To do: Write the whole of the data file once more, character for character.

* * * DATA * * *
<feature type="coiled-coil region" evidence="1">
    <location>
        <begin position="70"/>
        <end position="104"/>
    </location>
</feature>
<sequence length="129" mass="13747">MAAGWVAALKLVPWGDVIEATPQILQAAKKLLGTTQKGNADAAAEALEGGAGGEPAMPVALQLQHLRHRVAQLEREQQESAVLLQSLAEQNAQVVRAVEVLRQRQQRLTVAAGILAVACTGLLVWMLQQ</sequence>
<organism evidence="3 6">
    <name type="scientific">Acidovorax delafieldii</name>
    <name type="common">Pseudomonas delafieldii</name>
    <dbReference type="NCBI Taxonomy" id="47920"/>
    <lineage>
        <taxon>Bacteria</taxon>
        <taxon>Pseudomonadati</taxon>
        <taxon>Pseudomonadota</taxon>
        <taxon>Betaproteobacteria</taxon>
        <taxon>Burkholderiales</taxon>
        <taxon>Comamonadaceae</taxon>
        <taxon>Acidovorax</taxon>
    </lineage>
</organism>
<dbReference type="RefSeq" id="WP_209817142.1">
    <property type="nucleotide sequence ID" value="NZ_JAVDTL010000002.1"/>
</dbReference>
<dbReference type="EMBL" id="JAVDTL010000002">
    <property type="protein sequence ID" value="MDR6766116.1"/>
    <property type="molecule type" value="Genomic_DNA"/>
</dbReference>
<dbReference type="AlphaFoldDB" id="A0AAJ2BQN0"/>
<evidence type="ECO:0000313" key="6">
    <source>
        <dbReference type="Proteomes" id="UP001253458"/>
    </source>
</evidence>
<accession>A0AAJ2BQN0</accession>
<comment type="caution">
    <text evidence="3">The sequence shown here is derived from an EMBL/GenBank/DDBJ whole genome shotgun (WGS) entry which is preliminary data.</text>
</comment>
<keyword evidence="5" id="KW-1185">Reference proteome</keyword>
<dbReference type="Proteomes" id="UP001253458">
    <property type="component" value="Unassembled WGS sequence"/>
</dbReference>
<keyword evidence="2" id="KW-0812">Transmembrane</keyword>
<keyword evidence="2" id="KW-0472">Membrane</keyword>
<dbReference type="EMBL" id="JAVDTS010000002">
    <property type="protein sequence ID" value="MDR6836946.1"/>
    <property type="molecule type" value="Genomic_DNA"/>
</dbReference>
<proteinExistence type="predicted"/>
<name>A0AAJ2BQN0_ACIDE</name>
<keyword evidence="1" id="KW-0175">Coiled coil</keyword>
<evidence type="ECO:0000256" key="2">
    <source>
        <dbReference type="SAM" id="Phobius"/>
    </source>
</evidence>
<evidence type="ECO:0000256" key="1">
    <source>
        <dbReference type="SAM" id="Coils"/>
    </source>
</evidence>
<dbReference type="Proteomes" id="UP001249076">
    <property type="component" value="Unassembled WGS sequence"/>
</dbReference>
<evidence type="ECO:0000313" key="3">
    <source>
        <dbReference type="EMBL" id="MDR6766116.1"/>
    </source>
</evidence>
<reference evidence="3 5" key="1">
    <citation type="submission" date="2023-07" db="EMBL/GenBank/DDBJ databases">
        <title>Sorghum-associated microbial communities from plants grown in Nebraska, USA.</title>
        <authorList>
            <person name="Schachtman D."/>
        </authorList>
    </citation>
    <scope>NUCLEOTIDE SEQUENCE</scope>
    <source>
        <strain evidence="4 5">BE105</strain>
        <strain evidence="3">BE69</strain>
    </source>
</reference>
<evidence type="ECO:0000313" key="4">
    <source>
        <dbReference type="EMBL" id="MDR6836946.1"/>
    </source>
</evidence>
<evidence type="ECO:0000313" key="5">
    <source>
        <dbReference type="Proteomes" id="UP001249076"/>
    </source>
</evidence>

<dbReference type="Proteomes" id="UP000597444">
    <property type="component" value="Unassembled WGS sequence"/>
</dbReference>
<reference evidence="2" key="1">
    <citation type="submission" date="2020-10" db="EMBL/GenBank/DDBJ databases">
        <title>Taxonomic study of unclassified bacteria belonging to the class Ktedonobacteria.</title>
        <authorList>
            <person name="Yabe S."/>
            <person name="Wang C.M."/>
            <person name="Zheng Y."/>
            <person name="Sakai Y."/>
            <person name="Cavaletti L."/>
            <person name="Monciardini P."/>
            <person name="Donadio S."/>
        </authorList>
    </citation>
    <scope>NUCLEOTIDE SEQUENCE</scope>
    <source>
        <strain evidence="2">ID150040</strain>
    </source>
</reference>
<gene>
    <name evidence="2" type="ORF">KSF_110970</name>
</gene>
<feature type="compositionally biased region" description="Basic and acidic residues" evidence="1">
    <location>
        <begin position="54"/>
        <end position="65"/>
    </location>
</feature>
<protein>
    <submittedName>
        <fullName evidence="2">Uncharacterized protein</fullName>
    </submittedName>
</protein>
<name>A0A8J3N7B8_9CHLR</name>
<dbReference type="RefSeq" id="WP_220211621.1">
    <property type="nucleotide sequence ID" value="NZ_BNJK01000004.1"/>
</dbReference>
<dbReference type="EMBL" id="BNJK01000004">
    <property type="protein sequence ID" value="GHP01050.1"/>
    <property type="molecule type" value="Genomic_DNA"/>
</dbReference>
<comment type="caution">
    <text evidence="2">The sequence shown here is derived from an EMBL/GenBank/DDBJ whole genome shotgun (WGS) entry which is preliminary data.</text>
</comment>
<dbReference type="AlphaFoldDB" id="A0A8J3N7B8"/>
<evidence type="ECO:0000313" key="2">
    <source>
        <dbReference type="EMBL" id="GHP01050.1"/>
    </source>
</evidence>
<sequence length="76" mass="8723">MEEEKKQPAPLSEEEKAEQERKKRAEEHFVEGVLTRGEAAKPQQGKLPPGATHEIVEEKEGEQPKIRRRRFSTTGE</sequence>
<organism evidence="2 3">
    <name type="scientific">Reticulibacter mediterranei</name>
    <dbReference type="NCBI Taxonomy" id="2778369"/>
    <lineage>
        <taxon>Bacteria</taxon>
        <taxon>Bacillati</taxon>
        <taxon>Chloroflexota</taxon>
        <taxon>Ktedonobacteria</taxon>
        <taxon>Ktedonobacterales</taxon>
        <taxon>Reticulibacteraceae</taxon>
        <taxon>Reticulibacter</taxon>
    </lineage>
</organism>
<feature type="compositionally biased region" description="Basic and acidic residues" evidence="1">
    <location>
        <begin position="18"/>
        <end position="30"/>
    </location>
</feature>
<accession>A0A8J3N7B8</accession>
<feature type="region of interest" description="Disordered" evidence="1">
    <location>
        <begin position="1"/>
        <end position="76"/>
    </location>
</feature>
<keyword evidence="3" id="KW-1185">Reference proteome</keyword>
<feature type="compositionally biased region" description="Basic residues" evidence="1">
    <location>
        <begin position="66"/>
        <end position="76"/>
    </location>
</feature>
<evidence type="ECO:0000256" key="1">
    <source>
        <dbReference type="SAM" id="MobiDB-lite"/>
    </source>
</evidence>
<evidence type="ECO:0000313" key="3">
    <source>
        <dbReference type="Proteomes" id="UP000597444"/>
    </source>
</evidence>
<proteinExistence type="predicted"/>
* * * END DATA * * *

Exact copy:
<feature type="coiled-coil region" evidence="1">
    <location>
        <begin position="70"/>
        <end position="104"/>
    </location>
</feature>
<sequence length="129" mass="13747">MAAGWVAALKLVPWGDVIEATPQILQAAKKLLGTTQKGNADAAAEALEGGAGGEPAMPVALQLQHLRHRVAQLEREQQESAVLLQSLAEQNAQVVRAVEVLRQRQQRLTVAAGILAVACTGLLVWMLQQ</sequence>
<organism evidence="3 6">
    <name type="scientific">Acidovorax delafieldii</name>
    <name type="common">Pseudomonas delafieldii</name>
    <dbReference type="NCBI Taxonomy" id="47920"/>
    <lineage>
        <taxon>Bacteria</taxon>
        <taxon>Pseudomonadati</taxon>
        <taxon>Pseudomonadota</taxon>
        <taxon>Betaproteobacteria</taxon>
        <taxon>Burkholderiales</taxon>
        <taxon>Comamonadaceae</taxon>
        <taxon>Acidovorax</taxon>
    </lineage>
</organism>
<dbReference type="RefSeq" id="WP_209817142.1">
    <property type="nucleotide sequence ID" value="NZ_JAVDTL010000002.1"/>
</dbReference>
<dbReference type="EMBL" id="JAVDTL010000002">
    <property type="protein sequence ID" value="MDR6766116.1"/>
    <property type="molecule type" value="Genomic_DNA"/>
</dbReference>
<dbReference type="AlphaFoldDB" id="A0AAJ2BQN0"/>
<evidence type="ECO:0000313" key="6">
    <source>
        <dbReference type="Proteomes" id="UP001253458"/>
    </source>
</evidence>
<accession>A0AAJ2BQN0</accession>
<comment type="caution">
    <text evidence="3">The sequence shown here is derived from an EMBL/GenBank/DDBJ whole genome shotgun (WGS) entry which is preliminary data.</text>
</comment>
<keyword evidence="5" id="KW-1185">Reference proteome</keyword>
<dbReference type="Proteomes" id="UP001253458">
    <property type="component" value="Unassembled WGS sequence"/>
</dbReference>
<keyword evidence="2" id="KW-0812">Transmembrane</keyword>
<keyword evidence="2" id="KW-0472">Membrane</keyword>
<dbReference type="EMBL" id="JAVDTS010000002">
    <property type="protein sequence ID" value="MDR6836946.1"/>
    <property type="molecule type" value="Genomic_DNA"/>
</dbReference>
<proteinExistence type="predicted"/>
<name>A0AAJ2BQN0_ACIDE</name>
<keyword evidence="1" id="KW-0175">Coiled coil</keyword>
<evidence type="ECO:0000256" key="2">
    <source>
        <dbReference type="SAM" id="Phobius"/>
    </source>
</evidence>
<evidence type="ECO:0000256" key="1">
    <source>
        <dbReference type="SAM" id="Coils"/>
    </source>
</evidence>
<dbReference type="Proteomes" id="UP001249076">
    <property type="component" value="Unassembled WGS sequence"/>
</dbReference>
<evidence type="ECO:0000313" key="3">
    <source>
        <dbReference type="EMBL" id="MDR6766116.1"/>
    </source>
</evidence>
<reference evidence="3 5" key="1">
    <citation type="submission" date="2023-07" db="EMBL/GenBank/DDBJ databases">
        <title>Sorghum-associated microbial communities from plants grown in Nebraska, USA.</title>
        <authorList>
            <person name="Schachtman D."/>
        </authorList>
    </citation>
    <scope>NUCLEOTIDE SEQUENCE</scope>
    <source>
        <strain evidence="4 5">BE105</strain>
        <strain evidence="3">BE69</strain>
    </source>
</reference>
<evidence type="ECO:0000313" key="4">
    <source>
        <dbReference type="EMBL" id="MDR6836946.1"/>
    </source>
</evidence>
<evidence type="ECO:0000313" key="5">
    <source>
        <dbReference type="Proteomes" id="UP001249076"/>
    </source>
</evidence>

<dbReference type="Proteomes" id="UP000597444">
    <property type="component" value="Unassembled WGS sequence"/>
</dbReference>
<reference evidence="2" key="1">
    <citation type="submission" date="2020-10" db="EMBL/GenBank/DDBJ databases">
        <title>Taxonomic study of unclassified bacteria belonging to the class Ktedonobacteria.</title>
        <authorList>
            <person name="Yabe S."/>
            <person name="Wang C.M."/>
            <person name="Zheng Y."/>
            <person name="Sakai Y."/>
            <person name="Cavaletti L."/>
            <person name="Monciardini P."/>
            <person name="Donadio S."/>
        </authorList>
    </citation>
    <scope>NUCLEOTIDE SEQUENCE</scope>
    <source>
        <strain evidence="2">ID150040</strain>
    </source>
</reference>
<gene>
    <name evidence="2" type="ORF">KSF_110970</name>
</gene>
<feature type="compositionally biased region" description="Basic and acidic residues" evidence="1">
    <location>
        <begin position="54"/>
        <end position="65"/>
    </location>
</feature>
<protein>
    <submittedName>
        <fullName evidence="2">Uncharacterized protein</fullName>
    </submittedName>
</protein>
<name>A0A8J3N7B8_9CHLR</name>
<dbReference type="RefSeq" id="WP_220211621.1">
    <property type="nucleotide sequence ID" value="NZ_BNJK01000004.1"/>
</dbReference>
<dbReference type="EMBL" id="BNJK01000004">
    <property type="protein sequence ID" value="GHP01050.1"/>
    <property type="molecule type" value="Genomic_DNA"/>
</dbReference>
<comment type="caution">
    <text evidence="2">The sequence shown here is derived from an EMBL/GenBank/DDBJ whole genome shotgun (WGS) entry which is preliminary data.</text>
</comment>
<dbReference type="AlphaFoldDB" id="A0A8J3N7B8"/>
<evidence type="ECO:0000313" key="2">
    <source>
        <dbReference type="EMBL" id="GHP01050.1"/>
    </source>
</evidence>
<sequence length="76" mass="8723">MEEEKKQPAPLSEEEKAEQERKKRAEEHFVEGVLTRGEAAKPQQGKLPPGATHEIVEEKEGEQPKIRRRRFSTTGE</sequence>
<organism evidence="2 3">
    <name type="scientific">Reticulibacter mediterranei</name>
    <dbReference type="NCBI Taxonomy" id="2778369"/>
    <lineage>
        <taxon>Bacteria</taxon>
        <taxon>Bacillati</taxon>
        <taxon>Chloroflexota</taxon>
        <taxon>Ktedonobacteria</taxon>
        <taxon>Ktedonobacterales</taxon>
        <taxon>Reticulibacteraceae</taxon>
        <taxon>Reticulibacter</taxon>
    </lineage>
</organism>
<feature type="compositionally biased region" description="Basic and acidic residues" evidence="1">
    <location>
        <begin position="18"/>
        <end position="30"/>
    </location>
</feature>
<accession>A0A8J3N7B8</accession>
<feature type="region of interest" description="Disordered" evidence="1">
    <location>
        <begin position="1"/>
        <end position="76"/>
    </location>
</feature>
<keyword evidence="3" id="KW-1185">Reference proteome</keyword>
<feature type="compositionally biased region" description="Basic residues" evidence="1">
    <location>
        <begin position="66"/>
        <end position="76"/>
    </location>
</feature>
<evidence type="ECO:0000256" key="1">
    <source>
        <dbReference type="SAM" id="MobiDB-lite"/>
    </source>
</evidence>
<evidence type="ECO:0000313" key="3">
    <source>
        <dbReference type="Proteomes" id="UP000597444"/>
    </source>
</evidence>
<proteinExistence type="predicted"/>